I bear no weight on popper colour other than to aid in lure visibility for the angler, but when it came to the Savoy Minnow I had an affinity for chartreuse and I think the Spango’s have the same attraction; if only the same could be said for my bank manager! After numerous foul hook-ups on the sides and tails of fish, I did wonder if this attraction was just a territorial response towards the similarly coloured intruder and, in an attempt to ward it off, the Spanglies were simply getting too close to the razor sharp Owner trebles. Some Mangrove Jack guru’s swear by using predominantly red lures for the exact same reasons, and while I would say that Lethrinids are nowhere near as territorial as Lutjanids, the idea is not altogether without merit.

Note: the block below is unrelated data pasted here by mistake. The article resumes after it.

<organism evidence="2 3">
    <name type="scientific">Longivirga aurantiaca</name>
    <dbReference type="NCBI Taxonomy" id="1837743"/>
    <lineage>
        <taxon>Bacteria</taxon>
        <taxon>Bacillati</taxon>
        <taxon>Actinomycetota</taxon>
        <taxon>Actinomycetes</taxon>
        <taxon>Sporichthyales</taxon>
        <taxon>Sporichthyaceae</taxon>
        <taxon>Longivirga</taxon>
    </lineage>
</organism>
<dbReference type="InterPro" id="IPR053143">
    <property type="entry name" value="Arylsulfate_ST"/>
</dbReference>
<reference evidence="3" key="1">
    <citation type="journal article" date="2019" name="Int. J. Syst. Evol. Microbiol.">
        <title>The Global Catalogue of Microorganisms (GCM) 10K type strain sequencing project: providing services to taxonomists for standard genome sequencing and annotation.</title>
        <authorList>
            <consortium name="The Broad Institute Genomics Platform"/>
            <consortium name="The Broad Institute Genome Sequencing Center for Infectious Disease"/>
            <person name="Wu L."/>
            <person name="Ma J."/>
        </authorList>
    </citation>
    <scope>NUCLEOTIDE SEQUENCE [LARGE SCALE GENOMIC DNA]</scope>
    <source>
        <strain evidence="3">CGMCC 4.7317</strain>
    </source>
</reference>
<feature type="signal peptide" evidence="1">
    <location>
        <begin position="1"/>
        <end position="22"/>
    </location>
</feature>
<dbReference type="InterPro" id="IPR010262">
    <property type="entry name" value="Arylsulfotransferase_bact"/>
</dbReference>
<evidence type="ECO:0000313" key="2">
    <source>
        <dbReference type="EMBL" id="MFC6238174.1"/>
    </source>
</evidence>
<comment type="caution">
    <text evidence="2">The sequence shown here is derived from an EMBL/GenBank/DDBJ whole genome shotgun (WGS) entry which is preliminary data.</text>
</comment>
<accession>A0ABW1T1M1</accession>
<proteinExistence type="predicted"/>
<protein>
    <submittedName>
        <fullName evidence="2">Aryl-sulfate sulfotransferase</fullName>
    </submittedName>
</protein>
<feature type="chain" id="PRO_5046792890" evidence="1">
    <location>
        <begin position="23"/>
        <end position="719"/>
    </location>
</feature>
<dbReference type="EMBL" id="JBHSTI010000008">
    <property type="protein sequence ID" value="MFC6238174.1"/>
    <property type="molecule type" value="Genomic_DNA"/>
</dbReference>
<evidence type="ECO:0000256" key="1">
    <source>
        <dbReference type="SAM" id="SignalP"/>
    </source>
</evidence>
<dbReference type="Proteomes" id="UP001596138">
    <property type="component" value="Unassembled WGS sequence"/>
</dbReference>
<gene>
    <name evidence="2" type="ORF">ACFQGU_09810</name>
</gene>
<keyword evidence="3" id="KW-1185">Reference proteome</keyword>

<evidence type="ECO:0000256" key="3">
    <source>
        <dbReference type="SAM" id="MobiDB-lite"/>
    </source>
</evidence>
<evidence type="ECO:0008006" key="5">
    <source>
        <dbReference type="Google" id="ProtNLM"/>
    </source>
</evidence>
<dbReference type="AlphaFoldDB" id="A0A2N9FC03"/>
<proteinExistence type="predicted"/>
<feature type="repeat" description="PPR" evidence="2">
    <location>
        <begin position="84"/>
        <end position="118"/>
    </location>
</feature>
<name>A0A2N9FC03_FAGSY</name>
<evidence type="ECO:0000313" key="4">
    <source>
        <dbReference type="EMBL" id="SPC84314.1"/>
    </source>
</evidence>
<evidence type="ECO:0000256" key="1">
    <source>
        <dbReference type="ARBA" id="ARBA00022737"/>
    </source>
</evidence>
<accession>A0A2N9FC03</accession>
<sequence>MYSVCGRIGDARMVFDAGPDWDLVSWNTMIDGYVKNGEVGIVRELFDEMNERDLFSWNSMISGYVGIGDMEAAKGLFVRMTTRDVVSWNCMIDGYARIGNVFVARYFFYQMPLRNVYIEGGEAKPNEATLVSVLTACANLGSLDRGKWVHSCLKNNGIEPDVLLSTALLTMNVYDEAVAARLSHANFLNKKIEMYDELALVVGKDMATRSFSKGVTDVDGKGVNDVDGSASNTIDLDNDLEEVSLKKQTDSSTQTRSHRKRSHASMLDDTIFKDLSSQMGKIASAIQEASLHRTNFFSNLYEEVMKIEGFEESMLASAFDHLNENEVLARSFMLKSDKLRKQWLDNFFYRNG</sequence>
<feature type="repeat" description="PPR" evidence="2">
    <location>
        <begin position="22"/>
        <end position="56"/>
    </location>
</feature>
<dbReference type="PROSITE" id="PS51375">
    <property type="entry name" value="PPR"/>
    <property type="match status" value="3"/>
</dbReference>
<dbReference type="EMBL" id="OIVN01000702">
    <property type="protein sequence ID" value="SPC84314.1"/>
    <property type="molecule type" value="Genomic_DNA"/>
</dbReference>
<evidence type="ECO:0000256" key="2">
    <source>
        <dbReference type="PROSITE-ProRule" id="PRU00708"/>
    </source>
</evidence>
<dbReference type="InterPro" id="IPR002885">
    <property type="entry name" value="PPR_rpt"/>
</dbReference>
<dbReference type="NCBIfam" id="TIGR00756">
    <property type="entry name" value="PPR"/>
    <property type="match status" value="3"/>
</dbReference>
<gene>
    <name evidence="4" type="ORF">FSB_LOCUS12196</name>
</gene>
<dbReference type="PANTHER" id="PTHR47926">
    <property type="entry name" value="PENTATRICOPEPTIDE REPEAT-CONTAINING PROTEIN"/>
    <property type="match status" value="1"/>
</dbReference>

A heavier outfit rigged with a large popper usually comes along for the ride as well to do batlle with Giant Trevally or Mackerel but due to the outfit’s weight, it is invariably left in the holder and I take my chances with the lighter gear. As far as essential tools go, a pair of braid scissors and some decent pliers are two must haves, and if you are not too confident at handling lively fish or tailing bigger thugs then boga grips and a pair of gloves would also come in handy. An assortment of metal slices to match any hatch, split rings and a box of decent trebles to redress your lures with after a serious tussle would be the only other addition to my tackle box, oh and a squid jig or two – I’m a sucker for calamari.